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10/18/2005
01:47 PM
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EBay Yanks Auction Of Avian Flu Vaccine

The auction was stopped because it violated the company's rules; sales of prescription drugs are forbidden on the site, according to an eBay spokesman.

eBay bounced an auction of the anti-viral flu drug Tamiflu Tuesday after the bid topped $180 for the 10-capsule course of treatment, the San Jose, Calif.-based sales giant confirmed.

The auction was stopped because it violated the company's rules -- sales of prescription drugs are forbidden on the site -- said an eBay spokesman.

"There were about 10 listings on the eBay U.K. site," said eBay's Hani Durzy. "Actually some of the auctions weren't selling the drug, but selling a link to a Web site where, supposedly, one could purchase it, presumably illegally."

Bids for the 10-capsule course of treatment reached 104 pounds ($182) before the auction was terminated, with nearly 30 bids made on the drug.

"Either way, whether someone tries to sell prescription drugs or tries to sell a link where prescription drugs can be bought, it's a clear violation of existing policies," added Durzy. "If anyone tries to do this, we'll pull the listing."

Tamiflu, which is produced by Swiss drug maker Roche, is the centerpiece of plans to defend against a possible pandemic which scientists fear may develop if the current avian flu mutates into a form easily spread between humans.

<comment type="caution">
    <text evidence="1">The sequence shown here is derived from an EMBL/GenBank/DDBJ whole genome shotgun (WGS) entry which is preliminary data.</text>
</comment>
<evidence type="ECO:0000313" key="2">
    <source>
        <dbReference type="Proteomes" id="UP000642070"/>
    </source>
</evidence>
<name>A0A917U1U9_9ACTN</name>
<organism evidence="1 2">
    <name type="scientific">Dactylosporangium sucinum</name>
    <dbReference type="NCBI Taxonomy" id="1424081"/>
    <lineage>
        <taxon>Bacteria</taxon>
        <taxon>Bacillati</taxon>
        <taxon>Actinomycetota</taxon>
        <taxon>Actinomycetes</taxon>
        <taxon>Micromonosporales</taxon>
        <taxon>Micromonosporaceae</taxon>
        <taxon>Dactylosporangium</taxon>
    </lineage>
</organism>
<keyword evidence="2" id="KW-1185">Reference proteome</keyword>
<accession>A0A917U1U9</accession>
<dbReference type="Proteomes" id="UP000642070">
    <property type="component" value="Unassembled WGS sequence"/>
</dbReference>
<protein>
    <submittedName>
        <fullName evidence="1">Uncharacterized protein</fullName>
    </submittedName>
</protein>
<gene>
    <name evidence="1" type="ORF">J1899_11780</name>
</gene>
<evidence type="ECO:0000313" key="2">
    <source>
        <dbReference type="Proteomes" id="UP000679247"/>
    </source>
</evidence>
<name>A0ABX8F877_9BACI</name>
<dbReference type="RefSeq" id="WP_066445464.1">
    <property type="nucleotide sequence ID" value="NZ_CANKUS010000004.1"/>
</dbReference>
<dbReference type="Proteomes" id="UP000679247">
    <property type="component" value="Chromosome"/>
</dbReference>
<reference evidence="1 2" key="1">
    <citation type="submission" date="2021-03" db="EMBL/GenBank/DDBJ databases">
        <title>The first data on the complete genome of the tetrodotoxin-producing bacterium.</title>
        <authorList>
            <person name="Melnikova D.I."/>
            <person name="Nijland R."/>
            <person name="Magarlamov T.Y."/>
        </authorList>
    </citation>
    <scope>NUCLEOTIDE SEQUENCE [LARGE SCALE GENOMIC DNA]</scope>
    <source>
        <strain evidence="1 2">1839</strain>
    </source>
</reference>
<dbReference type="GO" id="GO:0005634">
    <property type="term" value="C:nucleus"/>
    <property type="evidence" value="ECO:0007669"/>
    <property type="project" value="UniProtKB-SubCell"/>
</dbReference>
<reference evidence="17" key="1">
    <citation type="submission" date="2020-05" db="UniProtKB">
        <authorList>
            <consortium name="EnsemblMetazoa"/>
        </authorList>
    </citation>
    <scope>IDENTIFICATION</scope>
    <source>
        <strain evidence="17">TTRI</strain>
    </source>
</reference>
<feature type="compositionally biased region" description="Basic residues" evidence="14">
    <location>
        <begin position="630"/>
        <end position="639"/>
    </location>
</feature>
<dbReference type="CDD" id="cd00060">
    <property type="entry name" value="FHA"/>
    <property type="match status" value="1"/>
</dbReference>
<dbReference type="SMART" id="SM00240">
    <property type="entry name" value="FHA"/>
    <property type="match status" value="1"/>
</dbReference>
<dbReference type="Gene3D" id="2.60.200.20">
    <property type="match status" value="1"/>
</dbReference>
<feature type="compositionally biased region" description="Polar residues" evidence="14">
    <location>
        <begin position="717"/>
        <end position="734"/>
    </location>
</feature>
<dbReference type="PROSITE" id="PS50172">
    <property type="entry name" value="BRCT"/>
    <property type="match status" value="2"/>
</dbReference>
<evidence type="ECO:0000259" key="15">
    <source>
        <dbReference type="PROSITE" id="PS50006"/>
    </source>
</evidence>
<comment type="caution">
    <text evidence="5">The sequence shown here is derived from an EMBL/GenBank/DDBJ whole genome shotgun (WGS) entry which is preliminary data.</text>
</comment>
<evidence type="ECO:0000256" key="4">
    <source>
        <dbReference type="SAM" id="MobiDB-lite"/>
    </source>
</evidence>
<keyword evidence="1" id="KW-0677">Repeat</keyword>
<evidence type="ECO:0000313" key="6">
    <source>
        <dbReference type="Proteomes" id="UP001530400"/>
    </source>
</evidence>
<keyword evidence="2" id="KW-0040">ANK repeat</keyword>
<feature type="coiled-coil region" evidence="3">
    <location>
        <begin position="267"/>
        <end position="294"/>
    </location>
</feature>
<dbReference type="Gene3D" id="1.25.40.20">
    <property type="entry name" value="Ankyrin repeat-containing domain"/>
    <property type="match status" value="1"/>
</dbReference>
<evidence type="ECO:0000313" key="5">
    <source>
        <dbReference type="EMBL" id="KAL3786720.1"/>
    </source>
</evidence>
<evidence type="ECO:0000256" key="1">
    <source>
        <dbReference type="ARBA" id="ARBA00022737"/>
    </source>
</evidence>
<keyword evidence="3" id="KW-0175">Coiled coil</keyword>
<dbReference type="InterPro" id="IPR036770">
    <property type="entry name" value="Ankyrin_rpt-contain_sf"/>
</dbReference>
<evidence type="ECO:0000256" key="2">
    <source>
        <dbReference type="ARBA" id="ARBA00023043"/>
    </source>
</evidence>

Europeans have been on the hunt for Tamiflu since cases of avian flu were confirmed in Turkey and Romania over the weekend. A suspected case has also been reported in Greece.

Roche, along with groups such as the World Health Organization (WHO) and the British Medical Association, have warned consumers against purchasing Tamiflu online. Roche, for instance, claims to have evidence that some Tamiflu sold online is bogus.

Although eBay has pulled Tamiflu auctions, it's simple to find the drug for sale online. A quick search using Google, for instance, found several e-pharmacies that were asking up to $135 for a 10-pill course.

Consumers aren't the only ones nervous about Tamiflu supplies. As countries line up to stockpile the drug -- some 40 countries, including the U.S., have placed bulk orders with Roche -- the company has come under pressure to allow others to manufacture the drug. On Tuesday, Roche said it would consider granting other firms licenses to make Tamiflu.

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